Turner's Lucha, a blue eyed red merle APBT puppy.
Here are some commonly asked questions or comments I have received over the years about merle APBTs & my answers to them. I hope they will help you. Q or C is for the question or comment posed to me & A is my answer to that question or comment. Here goes!
C: Purebred APBTs don't come in merle.
A: This is a common fallacy. Purebred APBTs come in all colors, to include merle. The ADBA & the UKC - the oldest institutions for purebred registered APBTs - considered merle APBTs purebred for over 100 years. As of this writing, all APBT registeries (to include the ADBA) still consider them purebred. Of all the kennel clubs in the United States - both all breed & APBT specific, the UKC is the only one who questions their purity.
C: The UKC says they banned merles because they are mixed.
A: The UKC's stance is based on an article by Scott Dowd PhD., a man who has only scratched the very surface of merle genetics. Some of the things he says are indeed correct, but he never touched on other aspects concerning merle in the APBT, such as misidentification, mutation & he gave only a glancing mention of cryptic merles at best. As a result I take his opinion with a grain of salt, since it is obvious he stopped his research once he found the results what HE wanted to find, instead of investigating the entire subject thoroughly.
HOWEVER ... (aren't there always one of those?) while there are merle APBTs who are indeed purebred, there are some people who do have merle APBT mixes. The Madison dogs to include his foundation bitch Boham's Venom are mixed as well merles from Wildstreak Kennels & Hogs, Dogs & Lace to name a few. Sadly, Mr. Madison peddled his questionably bred merles heavily, so there are a lot of people out there selling these merle "pit bulls" (or what they call pit bulls anyway). That is why it is of utmost importance to do your homework before you buy!
Q: The ADBA says they banned merles because they are unhealthy. Aren't they?
A: Well, yes & no.
There are 2 types of merles. One is called heterozygous merle & they are the result of a merle bred to a non-merle. Heterozygous merles are also called normal merles or clean merles & are just as healthy as almost any other color.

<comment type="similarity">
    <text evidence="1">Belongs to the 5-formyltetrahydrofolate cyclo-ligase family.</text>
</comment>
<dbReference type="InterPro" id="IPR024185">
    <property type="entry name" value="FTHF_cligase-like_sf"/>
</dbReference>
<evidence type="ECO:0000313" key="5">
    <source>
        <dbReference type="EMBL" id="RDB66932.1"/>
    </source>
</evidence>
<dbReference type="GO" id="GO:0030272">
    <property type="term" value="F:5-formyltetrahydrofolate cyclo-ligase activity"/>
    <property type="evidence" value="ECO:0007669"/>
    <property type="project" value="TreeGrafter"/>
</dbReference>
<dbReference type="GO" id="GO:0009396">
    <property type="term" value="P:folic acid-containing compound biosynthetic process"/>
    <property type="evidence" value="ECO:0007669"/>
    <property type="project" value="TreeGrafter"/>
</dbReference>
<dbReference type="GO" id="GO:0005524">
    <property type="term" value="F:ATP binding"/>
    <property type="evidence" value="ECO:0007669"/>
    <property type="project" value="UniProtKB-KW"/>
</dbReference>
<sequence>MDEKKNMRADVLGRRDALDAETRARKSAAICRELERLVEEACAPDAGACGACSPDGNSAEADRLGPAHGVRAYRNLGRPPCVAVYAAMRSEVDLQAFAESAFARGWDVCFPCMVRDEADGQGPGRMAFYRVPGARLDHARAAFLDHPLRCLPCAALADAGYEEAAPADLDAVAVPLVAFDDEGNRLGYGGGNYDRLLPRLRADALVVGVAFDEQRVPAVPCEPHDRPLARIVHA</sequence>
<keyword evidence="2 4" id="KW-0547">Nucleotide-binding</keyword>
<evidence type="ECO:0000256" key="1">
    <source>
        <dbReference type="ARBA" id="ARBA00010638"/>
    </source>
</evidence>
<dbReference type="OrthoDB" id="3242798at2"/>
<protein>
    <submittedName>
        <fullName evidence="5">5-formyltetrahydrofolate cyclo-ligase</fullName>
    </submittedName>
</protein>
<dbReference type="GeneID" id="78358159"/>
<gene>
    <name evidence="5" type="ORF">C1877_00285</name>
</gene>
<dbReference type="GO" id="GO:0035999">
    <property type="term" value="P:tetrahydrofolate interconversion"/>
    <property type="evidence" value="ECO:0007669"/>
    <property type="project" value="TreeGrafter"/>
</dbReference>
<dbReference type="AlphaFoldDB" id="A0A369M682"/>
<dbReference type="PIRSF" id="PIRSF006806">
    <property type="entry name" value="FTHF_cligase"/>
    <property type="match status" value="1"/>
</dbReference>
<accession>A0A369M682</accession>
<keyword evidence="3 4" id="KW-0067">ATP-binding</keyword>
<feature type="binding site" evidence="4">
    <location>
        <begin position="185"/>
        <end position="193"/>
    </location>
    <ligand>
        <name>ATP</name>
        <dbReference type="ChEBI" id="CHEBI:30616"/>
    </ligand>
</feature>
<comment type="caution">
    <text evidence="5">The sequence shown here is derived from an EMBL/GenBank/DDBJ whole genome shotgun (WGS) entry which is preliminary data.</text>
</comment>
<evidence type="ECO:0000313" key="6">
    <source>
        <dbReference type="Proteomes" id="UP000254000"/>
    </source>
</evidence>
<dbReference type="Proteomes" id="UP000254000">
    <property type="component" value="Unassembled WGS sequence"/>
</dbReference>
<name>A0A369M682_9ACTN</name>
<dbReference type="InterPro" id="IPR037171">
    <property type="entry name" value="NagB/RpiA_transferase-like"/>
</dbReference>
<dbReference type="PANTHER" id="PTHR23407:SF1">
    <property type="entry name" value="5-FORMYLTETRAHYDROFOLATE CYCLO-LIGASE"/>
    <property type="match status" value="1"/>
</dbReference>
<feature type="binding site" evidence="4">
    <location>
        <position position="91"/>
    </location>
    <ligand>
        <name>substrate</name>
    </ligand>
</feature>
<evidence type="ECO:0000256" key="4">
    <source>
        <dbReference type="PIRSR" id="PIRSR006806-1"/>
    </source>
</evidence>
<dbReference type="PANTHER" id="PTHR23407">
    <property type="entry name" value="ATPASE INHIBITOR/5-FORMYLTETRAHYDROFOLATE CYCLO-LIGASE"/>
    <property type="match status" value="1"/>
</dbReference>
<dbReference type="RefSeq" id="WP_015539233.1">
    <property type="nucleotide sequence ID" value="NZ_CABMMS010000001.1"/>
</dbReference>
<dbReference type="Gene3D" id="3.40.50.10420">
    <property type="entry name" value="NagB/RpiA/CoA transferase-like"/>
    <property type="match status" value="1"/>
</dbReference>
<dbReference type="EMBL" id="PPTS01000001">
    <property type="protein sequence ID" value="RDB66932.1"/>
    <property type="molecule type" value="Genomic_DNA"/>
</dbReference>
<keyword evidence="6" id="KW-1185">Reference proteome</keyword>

The other type of merle is called homozygous merles. Homozygous merles are also called pure merles, double merles, dirty merles, semi-lethal merles or lethal whites & they are the result of a merle being bred to another merle. Double merles can be quite unhealthy & can be affected with defects as mild as sterility or severe as being born without eyes!
So merle when bred properly are pretty much as healthy as any other color. Merle when bred improperly are not. But this could be said just about any color. Improper breeding practices regardless of color can produce unhealthy animals.
The ADBA began an investigation on a breeder around 2004. This was done because he had been breeding merle x merle litters ("experiments" he called them) thus producing some defective double merles. He then sold some of these "experiments" to ignorant buyers, as well as incorporated some into his own bloodline producing what is called a "dirty" bloodline (a dirty bloodline is one that contains merle x merle breeding anywhere in the pedigree). When those who bought defective dogs called him back after their dogs began showing problems, he refused to make good on several of the dogs, one time even going so far as to tell someone to never call him again & hanging up on them!
But again - this was not the fault of merle being "unhealthy" but rather the fault of a breeder purposely using improper breeding practices to cash in on a fad. He thought breeding merle x merle would yield more merle pups for him to sell (it doesn't) & his plan backfired on him. All he ended up doing was producing unhealthy double merles.
This has phenomenon already happened to blue dogs. So many people were/are trying to cash in on the "blue dog" fad that the one healthy blues are now riddled with all kinds of defects ranging as from allergies to a predisposition to cancer. So are these defects the fault of the blue color? No. It's the fault of unethical breeders!
But back to the question - a lot of people called me complaining that merles from this man were defective & that the he would not make good on them. All I could tell them was to report him to the ADBA since there was nothing I could do to help them. About 2 weeks after I referred one of many people to the ADBA, the ADBA incorporated their merle policy! They started an investigation on that breeder in which the ADBA found that the pedigree on this man's foundation merle, Boham's Venom, was not correct. As a result, the papers on any merle bred down from Venom was revoked.
A lot of people who own Venom bred merles think this was some kind of conspiracy to get rid of merle dogs, but this is not the case. It was found that Venom - who was a black nosed dog - was *supposedly* out of 2 red/rednosed parents. Since the trait that produces the red/rednose coloration is recessive, it is considered a genetic impossibility for a black nosed dog to come from 2 red/rednoses. But just to make sure, the ADBA contacted her breeder, Mr. Boham to interview him on the matter of Venom. They wanted to get the facts on the dog straight from the the horse's mouth so to say, but strangely, Mr. Boham refused to return any of the ADBA's calls.
After their investigation was concluded the ADBA voided the papers on Venom & any dog bred down from Venom, the majority of which happened to be merle. But according to the letter the ADBA sent owners of Venom bred dogs, the voiding of papers was due to the hung papers on Venom. Health issues concerning voiding the papers on merles was not mentioned as a reason until later.
The issue of health was only brought up to validate the reason for not registering future merles. After all, not all merles have hung papers, so they couldn't use hung pedigrees as a reason to void the papers on all the merles registered with the ADBA. But if all merles were banned, then no defective Venom bred merles could be snuck into the gene pool via paper hanging. So the issue of banning merles due to health issues came into play.